Pendleton native writes animal training book

Posted by Big Rat on Campus on Dec 1, 2013 in Rat News | Subscribe

As a child in Pendleton, Nicole Nicassio-Hiskey had every pet she could slip past her mother. Turtles, rats, dogs and cats all roamed the Nicassio household.

As the senior marine animal keeper at the Oregon Zoo, Nicassio-Hiskey’s animal interactions have only broadened with age. She works with sea lions, polar bears, tigers and leopards in the Portland zoo.

“I knew what I wanted to do as a kid,” Nicassio-Hiskey said. “We didn’t have a zoo or aquarium growing up in Pendleton, so I would go to the library and soak everything up I could.”

After graduating from Oregon State University in 1993, Nicassio-Hiskey worked with Keiko the orca at the Oregon Coast Aquarium and in the city of Anchorage, Alaska’s animal control department before landing at the Oregon Zoo.

After two decades of training all types of species, the zookeeper wrote “Beyond Squeaky Toys” with co-author Cinthia Mitchell about creating enriching environments for dogs and cats.

“We figured this out long ago with exotic animals but we have kind of gone backward with dogs and cats,” Nicassio-Hiskey said of animal training techniques. “A hundred years ago, zoos had cages with lions pacing back and forth, then we moved toward a more natural environment, then an enriching environment.”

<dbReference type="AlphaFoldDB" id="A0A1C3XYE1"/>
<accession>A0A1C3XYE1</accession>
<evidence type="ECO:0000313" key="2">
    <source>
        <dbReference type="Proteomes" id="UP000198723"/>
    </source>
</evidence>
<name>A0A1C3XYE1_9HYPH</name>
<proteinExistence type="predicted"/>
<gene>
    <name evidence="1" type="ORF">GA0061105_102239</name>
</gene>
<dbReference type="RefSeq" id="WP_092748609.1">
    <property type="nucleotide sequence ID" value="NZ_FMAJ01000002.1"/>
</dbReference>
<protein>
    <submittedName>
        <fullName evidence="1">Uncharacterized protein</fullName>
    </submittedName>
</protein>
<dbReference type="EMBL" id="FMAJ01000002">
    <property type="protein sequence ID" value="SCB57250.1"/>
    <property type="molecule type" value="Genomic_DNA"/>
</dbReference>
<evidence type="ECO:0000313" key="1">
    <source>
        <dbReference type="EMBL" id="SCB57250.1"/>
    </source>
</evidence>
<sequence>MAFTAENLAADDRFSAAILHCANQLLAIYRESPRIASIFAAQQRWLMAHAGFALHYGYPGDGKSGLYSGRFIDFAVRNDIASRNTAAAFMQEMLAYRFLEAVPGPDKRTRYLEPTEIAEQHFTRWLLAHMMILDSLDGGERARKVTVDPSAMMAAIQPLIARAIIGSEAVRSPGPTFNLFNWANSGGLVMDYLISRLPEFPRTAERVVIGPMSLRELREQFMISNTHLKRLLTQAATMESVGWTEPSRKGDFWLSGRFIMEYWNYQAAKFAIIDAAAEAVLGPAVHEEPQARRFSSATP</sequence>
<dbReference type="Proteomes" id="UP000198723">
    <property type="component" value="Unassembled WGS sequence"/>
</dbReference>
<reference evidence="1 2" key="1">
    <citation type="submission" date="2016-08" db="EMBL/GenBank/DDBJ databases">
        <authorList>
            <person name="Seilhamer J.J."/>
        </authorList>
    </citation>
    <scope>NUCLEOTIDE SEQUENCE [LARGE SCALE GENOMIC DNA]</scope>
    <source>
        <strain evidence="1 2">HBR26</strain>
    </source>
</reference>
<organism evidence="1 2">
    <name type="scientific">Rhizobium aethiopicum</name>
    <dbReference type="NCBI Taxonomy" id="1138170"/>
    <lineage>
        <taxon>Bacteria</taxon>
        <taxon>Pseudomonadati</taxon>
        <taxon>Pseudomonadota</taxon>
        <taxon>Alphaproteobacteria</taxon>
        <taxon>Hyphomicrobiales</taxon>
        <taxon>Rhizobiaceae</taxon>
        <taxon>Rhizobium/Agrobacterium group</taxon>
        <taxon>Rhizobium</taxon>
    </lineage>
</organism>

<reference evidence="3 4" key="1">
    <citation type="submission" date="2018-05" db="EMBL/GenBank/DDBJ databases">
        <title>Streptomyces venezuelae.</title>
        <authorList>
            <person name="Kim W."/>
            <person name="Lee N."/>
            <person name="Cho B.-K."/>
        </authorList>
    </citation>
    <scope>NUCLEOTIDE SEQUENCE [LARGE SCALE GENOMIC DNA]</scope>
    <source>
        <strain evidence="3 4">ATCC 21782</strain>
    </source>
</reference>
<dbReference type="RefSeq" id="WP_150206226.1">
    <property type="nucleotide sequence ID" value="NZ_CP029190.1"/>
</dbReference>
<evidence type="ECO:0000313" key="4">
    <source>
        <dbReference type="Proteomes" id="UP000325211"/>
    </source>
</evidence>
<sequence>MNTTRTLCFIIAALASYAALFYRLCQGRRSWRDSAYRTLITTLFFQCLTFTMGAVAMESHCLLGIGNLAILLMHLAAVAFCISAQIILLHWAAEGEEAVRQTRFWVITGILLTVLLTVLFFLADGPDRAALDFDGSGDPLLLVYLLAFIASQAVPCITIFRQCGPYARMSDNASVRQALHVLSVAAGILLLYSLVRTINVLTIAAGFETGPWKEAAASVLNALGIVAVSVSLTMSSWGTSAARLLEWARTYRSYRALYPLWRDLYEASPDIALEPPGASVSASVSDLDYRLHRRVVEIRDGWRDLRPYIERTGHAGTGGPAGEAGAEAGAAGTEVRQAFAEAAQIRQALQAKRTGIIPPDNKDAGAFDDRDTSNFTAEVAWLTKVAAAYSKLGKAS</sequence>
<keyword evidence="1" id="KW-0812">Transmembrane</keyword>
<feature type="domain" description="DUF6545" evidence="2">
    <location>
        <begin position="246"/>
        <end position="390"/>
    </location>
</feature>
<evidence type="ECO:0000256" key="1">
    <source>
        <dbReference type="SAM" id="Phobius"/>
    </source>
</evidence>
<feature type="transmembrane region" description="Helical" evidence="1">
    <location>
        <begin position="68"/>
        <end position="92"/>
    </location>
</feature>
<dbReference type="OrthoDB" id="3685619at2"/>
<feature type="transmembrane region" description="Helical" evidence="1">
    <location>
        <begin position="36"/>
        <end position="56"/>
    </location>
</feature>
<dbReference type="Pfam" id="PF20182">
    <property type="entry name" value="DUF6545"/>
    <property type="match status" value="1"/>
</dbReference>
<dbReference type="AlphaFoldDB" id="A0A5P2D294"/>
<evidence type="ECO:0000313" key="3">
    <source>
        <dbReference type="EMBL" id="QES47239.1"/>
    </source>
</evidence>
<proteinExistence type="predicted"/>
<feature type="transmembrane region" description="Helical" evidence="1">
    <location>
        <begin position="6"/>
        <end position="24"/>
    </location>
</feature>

In her job, Nicassio-Hiskey creates puzzles for the polar bears to work through to get a piece of meat and places swift little fish in the water for them to catch.

She explains in her book that domestic animals also want something to do when they are home during the day. If they can’t be out herding sheep, filling an empty water bottle with kibble or placing a tennis ball in a sock can do the trick.

Nicassio-Hiskey may have graduated from training Pendleton pet rats to exotic animal celebrities, but she says the concept is the same. Animals, like humans, respond to positive reinforcement and engaging environments.

“Dogs had jobs when they were first domesticated,” Nicassio-Hiskey said. “They’re like us. They feel fulfilled in jobs. We’ve gone from that to putting them in cute little outfits and having them sit around the house bored.”

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